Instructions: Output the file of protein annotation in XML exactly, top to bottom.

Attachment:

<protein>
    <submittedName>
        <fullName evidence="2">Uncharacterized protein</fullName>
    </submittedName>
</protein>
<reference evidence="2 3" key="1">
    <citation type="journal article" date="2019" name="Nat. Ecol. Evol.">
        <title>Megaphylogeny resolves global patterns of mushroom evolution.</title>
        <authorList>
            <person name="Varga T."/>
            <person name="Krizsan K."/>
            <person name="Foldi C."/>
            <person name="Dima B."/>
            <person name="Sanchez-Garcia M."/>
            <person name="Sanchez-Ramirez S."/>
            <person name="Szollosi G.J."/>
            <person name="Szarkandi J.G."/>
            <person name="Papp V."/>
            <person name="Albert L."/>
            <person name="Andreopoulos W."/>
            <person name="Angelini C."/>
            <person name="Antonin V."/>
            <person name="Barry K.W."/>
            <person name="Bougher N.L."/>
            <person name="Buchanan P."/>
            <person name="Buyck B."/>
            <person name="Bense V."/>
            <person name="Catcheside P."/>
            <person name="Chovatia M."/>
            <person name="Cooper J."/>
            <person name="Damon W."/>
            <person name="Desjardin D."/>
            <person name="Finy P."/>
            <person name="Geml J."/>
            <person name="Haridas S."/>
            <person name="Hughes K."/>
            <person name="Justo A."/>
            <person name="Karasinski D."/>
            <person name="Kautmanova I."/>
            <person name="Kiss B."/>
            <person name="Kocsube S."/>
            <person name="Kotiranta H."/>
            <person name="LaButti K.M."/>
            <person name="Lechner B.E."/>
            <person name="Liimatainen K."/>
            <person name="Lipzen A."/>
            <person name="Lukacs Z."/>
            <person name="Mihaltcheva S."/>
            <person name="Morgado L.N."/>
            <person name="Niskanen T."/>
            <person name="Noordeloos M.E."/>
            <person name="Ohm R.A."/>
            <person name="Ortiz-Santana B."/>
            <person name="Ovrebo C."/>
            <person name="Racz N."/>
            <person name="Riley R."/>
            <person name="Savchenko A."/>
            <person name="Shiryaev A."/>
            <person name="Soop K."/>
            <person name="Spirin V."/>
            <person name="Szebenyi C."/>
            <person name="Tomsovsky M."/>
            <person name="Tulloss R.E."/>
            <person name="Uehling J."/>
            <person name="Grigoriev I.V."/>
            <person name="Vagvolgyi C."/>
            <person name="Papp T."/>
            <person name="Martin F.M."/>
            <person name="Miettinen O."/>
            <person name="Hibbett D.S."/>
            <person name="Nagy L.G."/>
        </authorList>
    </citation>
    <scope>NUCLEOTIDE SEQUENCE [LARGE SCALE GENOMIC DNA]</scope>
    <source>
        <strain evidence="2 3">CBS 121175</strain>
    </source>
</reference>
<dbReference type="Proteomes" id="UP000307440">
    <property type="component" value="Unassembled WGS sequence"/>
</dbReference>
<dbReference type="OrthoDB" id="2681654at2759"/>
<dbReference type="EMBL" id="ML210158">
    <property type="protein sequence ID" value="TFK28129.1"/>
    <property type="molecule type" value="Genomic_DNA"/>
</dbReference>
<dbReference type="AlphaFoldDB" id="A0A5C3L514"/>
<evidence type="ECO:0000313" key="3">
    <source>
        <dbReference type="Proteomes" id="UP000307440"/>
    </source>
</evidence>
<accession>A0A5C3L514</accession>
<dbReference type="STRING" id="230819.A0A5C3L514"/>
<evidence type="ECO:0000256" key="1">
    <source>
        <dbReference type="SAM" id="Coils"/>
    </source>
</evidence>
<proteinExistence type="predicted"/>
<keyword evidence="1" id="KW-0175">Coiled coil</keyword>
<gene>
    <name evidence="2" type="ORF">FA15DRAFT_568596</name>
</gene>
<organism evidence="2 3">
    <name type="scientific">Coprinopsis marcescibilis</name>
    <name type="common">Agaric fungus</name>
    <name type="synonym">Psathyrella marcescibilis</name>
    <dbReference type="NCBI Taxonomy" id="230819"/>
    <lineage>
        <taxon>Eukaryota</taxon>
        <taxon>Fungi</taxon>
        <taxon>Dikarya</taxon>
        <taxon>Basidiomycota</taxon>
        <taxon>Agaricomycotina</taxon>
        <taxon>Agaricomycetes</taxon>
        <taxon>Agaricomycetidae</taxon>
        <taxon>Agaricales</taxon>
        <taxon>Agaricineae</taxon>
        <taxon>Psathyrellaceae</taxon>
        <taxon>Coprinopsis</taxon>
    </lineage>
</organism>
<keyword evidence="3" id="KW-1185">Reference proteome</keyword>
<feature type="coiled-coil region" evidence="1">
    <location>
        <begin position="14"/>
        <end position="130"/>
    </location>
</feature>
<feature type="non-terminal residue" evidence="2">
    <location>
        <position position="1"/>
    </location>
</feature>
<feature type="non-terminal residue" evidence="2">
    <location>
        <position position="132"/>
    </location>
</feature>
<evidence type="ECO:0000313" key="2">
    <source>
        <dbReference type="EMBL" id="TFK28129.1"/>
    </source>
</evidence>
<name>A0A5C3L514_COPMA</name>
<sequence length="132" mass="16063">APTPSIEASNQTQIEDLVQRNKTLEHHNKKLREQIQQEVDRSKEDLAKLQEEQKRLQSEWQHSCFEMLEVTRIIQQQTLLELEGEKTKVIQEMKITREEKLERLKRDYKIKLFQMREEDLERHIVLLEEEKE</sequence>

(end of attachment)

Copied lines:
<protein>
    <submittedName>
        <fullName evidence="2">Uncharacterized protein</fullName>
    </submittedName>
</protein>
<reference evidence="2 3" key="1">
    <citation type="journal article" date="2019" name="Nat. Ecol. Evol.">
        <title>Megaphylogeny resolves global patterns of mushroom evolution.</title>
        <authorList>
            <person name="Varga T."/>
            <person name="Krizsan K."/>
            <person name="Foldi C."/>
            <person name="Dima B."/>
            <person name="Sanchez-Garcia M."/>
            <person name="Sanchez-Ramirez S."/>
            <person name="Szollosi G.J."/>
            <person name="Szarkandi J.G."/>
            <person name="Papp V."/>
            <person name="Albert L."/>
            <person name="Andreopoulos W."/>
            <person name="Angelini C."/>
            <person name="Antonin V."/>
            <person name="Barry K.W."/>
            <person name="Bougher N.L."/>
            <person name="Buchanan P."/>
            <person name="Buyck B."/>
            <person name="Bense V."/>
            <person name="Catcheside P."/>
            <person name="Chovatia M."/>
            <person name="Cooper J."/>
            <person name="Damon W."/>
            <person name="Desjardin D."/>
            <person name="Finy P."/>
            <person name="Geml J."/>
            <person name="Haridas S."/>
            <person name="Hughes K."/>
            <person name="Justo A."/>
            <person name="Karasinski D."/>
            <person name="Kautmanova I."/>
            <person name="Kiss B."/>
            <person name="Kocsube S."/>
            <person name="Kotiranta H."/>
            <person name="LaButti K.M."/>
            <person name="Lechner B.E."/>
            <person name="Liimatainen K."/>
            <person name="Lipzen A."/>
            <person name="Lukacs Z."/>
            <person name="Mihaltcheva S."/>
            <person name="Morgado L.N."/>
            <person name="Niskanen T."/>
            <person name="Noordeloos M.E."/>
            <person name="Ohm R.A."/>
            <person name="Ortiz-Santana B."/>
            <person name="Ovrebo C."/>
            <person name="Racz N."/>
            <person name="Riley R."/>
            <person name="Savchenko A."/>
            <person name="Shiryaev A."/>
            <person name="Soop K."/>
            <person name="Spirin V."/>
            <person name="Szebenyi C."/>
            <person name="Tomsovsky M."/>
            <person name="Tulloss R.E."/>
            <person name="Uehling J."/>
            <person name="Grigoriev I.V."/>
            <person name="Vagvolgyi C."/>
            <person name="Papp T."/>
            <person name="Martin F.M."/>
            <person name="Miettinen O."/>
            <person name="Hibbett D.S."/>
            <person name="Nagy L.G."/>
        </authorList>
    </citation>
    <scope>NUCLEOTIDE SEQUENCE [LARGE SCALE GENOMIC DNA]</scope>
    <source>
        <strain evidence="2 3">CBS 121175</strain>
    </source>
</reference>
<dbReference type="Proteomes" id="UP000307440">
    <property type="component" value="Unassembled WGS sequence"/>
</dbReference>
<dbReference type="OrthoDB" id="2681654at2759"/>
<dbReference type="EMBL" id="ML210158">
    <property type="protein sequence ID" value="TFK28129.1"/>
    <property type="molecule type" value="Genomic_DNA"/>
</dbReference>
<dbReference type="AlphaFoldDB" id="A0A5C3L514"/>
<evidence type="ECO:0000313" key="3">
    <source>
        <dbReference type="Proteomes" id="UP000307440"/>
    </source>
</evidence>
<accession>A0A5C3L514</accession>
<dbReference type="STRING" id="230819.A0A5C3L514"/>
<evidence type="ECO:0000256" key="1">
    <source>
        <dbReference type="SAM" id="Coils"/>
    </source>
</evidence>
<proteinExistence type="predicted"/>
<keyword evidence="1" id="KW-0175">Coiled coil</keyword>
<gene>
    <name evidence="2" type="ORF">FA15DRAFT_568596</name>
</gene>
<organism evidence="2 3">
    <name type="scientific">Coprinopsis marcescibilis</name>
    <name type="common">Agaric fungus</name>
    <name type="synonym">Psathyrella marcescibilis</name>
    <dbReference type="NCBI Taxonomy" id="230819"/>
    <lineage>
        <taxon>Eukaryota</taxon>
        <taxon>Fungi</taxon>
        <taxon>Dikarya</taxon>
        <taxon>Basidiomycota</taxon>
        <taxon>Agaricomycotina</taxon>
        <taxon>Agaricomycetes</taxon>
        <taxon>Agaricomycetidae</taxon>
        <taxon>Agaricales</taxon>
        <taxon>Agaricineae</taxon>
        <taxon>Psathyrellaceae</taxon>
        <taxon>Coprinopsis</taxon>
    </lineage>
</organism>
<keyword evidence="3" id="KW-1185">Reference proteome</keyword>
<feature type="coiled-coil region" evidence="1">
    <location>
        <begin position="14"/>
        <end position="130"/>
    </location>
</feature>
<feature type="non-terminal residue" evidence="2">
    <location>
        <position position="1"/>
    </location>
</feature>
<feature type="non-terminal residue" evidence="2">
    <location>
        <position position="132"/>
    </location>
</feature>
<evidence type="ECO:0000313" key="2">
    <source>
        <dbReference type="EMBL" id="TFK28129.1"/>
    </source>
</evidence>
<name>A0A5C3L514_COPMA</name>
<sequence length="132" mass="16063">APTPSIEASNQTQIEDLVQRNKTLEHHNKKLREQIQQEVDRSKEDLAKLQEEQKRLQSEWQHSCFEMLEVTRIIQQQTLLELEGEKTKVIQEMKITREEKLERLKRDYKIKLFQMREEDLERHIVLLEEEKE</sequence>